Our first stop was a monastery complex in the desert between Cairo and Alexandria. The two monasteries visited illustrated nicely the Coptic history of Egypt. These settlements used to be very secluded, but in recent days they are quite easy to reach. Within the walls of the monasteries a quiet oasis was found. The local monks explained the history of the monasteries and told a little on the Coptic church in general. A striking feature of both these settlements were the defensive wall, drawbridge and tower that provided the monks with safety against raiding parties. There were also these ancient wall paintings that were (partly) preserved. The tour guide kept the tour entertaining by introducing a quiz with fantastic prizes.
In the evening the group arrived at the hotel and the fresh air of the sea could be enjoyed, a relief after all our time in Cairo. Every evening the group gathered on the top floor of the hotel. Every student had to give a short presentation about the activities of the day. The stuttering and giggling brought back memories of high school presentations. After these lectures the group split up to explore Alexandria’s nightlife, ending up on (roof)terraces, in pubs but also the bakery/patisserie seemed to be a popular destination.
Monday a tour of the famous library of Alexandria took place Though this very new building doesn’t resemble the original old library at all, the exhibitions with manuscripts, art and textile were quite interesting. Apart from being a museum, the building also houses a state of the art library. Several people commented it was the first public building they encountered that didn’t have cracks in the walls and windows or where the wiring was visible. In the afternoon we paid a visit to the fort of Alexandria. This fort was built on the foundations of one of the seven world wonders, the Lighthouse of Alexandria. The day ended with a meal in a famous fish restaurant.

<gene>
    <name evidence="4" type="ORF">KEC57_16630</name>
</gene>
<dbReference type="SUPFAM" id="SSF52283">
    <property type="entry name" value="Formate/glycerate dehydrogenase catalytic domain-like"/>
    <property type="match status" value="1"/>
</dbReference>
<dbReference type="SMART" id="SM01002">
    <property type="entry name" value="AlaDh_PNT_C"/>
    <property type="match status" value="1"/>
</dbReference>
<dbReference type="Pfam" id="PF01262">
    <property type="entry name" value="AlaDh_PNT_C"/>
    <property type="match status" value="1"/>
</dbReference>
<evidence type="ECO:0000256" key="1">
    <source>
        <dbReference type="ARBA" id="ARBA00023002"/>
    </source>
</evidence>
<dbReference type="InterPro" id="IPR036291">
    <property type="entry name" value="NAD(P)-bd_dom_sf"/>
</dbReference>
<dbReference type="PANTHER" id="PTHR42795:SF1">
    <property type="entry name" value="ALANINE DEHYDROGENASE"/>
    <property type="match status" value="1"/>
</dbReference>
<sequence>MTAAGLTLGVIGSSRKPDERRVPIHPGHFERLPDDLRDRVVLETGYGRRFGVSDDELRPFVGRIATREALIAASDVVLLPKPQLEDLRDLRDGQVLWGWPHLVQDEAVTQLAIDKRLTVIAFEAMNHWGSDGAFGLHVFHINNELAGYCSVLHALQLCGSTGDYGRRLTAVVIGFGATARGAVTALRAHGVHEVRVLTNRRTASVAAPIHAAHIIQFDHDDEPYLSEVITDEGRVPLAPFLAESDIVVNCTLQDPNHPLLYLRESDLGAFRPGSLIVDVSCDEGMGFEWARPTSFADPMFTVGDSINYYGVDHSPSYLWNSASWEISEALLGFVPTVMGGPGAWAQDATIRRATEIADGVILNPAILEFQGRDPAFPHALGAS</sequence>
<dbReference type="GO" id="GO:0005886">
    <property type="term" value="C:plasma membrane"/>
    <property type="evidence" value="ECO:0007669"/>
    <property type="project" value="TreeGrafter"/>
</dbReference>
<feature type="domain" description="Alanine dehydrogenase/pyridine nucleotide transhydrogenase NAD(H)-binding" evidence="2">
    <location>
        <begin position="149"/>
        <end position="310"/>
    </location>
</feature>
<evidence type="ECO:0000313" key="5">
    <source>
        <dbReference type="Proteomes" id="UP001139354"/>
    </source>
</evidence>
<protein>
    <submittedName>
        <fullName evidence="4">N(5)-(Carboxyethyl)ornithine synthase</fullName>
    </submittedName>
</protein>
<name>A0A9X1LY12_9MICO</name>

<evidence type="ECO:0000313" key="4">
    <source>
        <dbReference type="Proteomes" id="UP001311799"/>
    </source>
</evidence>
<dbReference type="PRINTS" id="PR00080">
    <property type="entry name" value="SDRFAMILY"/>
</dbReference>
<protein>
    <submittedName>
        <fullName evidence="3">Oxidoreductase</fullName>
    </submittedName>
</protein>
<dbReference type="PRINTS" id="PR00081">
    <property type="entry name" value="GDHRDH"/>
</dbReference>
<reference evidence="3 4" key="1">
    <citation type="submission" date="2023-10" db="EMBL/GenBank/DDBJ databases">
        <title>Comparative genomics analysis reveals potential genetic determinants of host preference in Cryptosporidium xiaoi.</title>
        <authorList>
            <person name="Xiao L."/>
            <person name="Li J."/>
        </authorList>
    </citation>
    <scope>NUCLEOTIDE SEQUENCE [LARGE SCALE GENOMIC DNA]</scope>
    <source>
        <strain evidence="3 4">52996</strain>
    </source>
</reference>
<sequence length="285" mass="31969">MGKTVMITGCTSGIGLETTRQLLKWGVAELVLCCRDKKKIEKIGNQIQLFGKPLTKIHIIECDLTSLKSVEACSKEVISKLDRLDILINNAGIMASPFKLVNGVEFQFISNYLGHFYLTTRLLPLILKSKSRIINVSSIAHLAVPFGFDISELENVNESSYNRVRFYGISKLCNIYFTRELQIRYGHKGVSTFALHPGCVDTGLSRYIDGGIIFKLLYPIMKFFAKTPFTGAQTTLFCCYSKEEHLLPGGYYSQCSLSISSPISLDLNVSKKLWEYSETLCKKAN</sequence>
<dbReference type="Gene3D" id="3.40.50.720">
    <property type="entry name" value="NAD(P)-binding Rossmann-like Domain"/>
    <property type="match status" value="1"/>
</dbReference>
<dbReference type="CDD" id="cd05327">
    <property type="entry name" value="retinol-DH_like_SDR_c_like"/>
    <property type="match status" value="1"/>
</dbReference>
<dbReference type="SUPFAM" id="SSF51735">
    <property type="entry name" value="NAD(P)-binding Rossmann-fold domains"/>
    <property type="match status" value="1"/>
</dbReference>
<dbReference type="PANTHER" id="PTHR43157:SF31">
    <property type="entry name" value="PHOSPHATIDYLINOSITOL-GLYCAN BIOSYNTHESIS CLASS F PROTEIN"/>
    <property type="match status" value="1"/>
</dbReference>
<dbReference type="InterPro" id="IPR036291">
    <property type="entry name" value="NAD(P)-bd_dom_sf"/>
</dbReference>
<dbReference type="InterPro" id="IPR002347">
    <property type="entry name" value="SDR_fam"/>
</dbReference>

Tuesday the bus drove us to the old catacombs that served as a cemetery and to a beautiful park (Montazah) at the beach. The afternoon was spend wandering the beaches and park and gazing at the Montazah palace. Unfortunately there was no possibility to swim because of the somewhat low temperature and the reserved attitude of the people at beach.
Wednesday the palace of princess Fatma al-Zahra was visited. In it the royal jewels and other treasures were displayed. The building, decorated in European style, made as big an impression as the exhibited treasures. Especially our female colleagues seemed mesmerized by the beautiful jewelry. The men seemed less affected, as most of them spent the final minutes of the trip on the stairs of the palace, enjoying the sun. After an official photo session on these same stairs, the return trip commenced.
This trip went quite well apart from the collision our driver had as well as the fact that the final 10 kilometer in Cairo took about the same time as the first 200. Despite this everybody was happy to see our temporary hometown again. The noise, stench, crowdedness, typical architecture and other shortcomings were missed by some of the students. One of the students remarked that it takes a trip outside the city to realize, upon arrival, how ugly Cairo actually is. After an emotional farewell speech by mister de Jong the institute came in sight with it and the end of the trip.
Robin de Keijzer and Tom Verplancke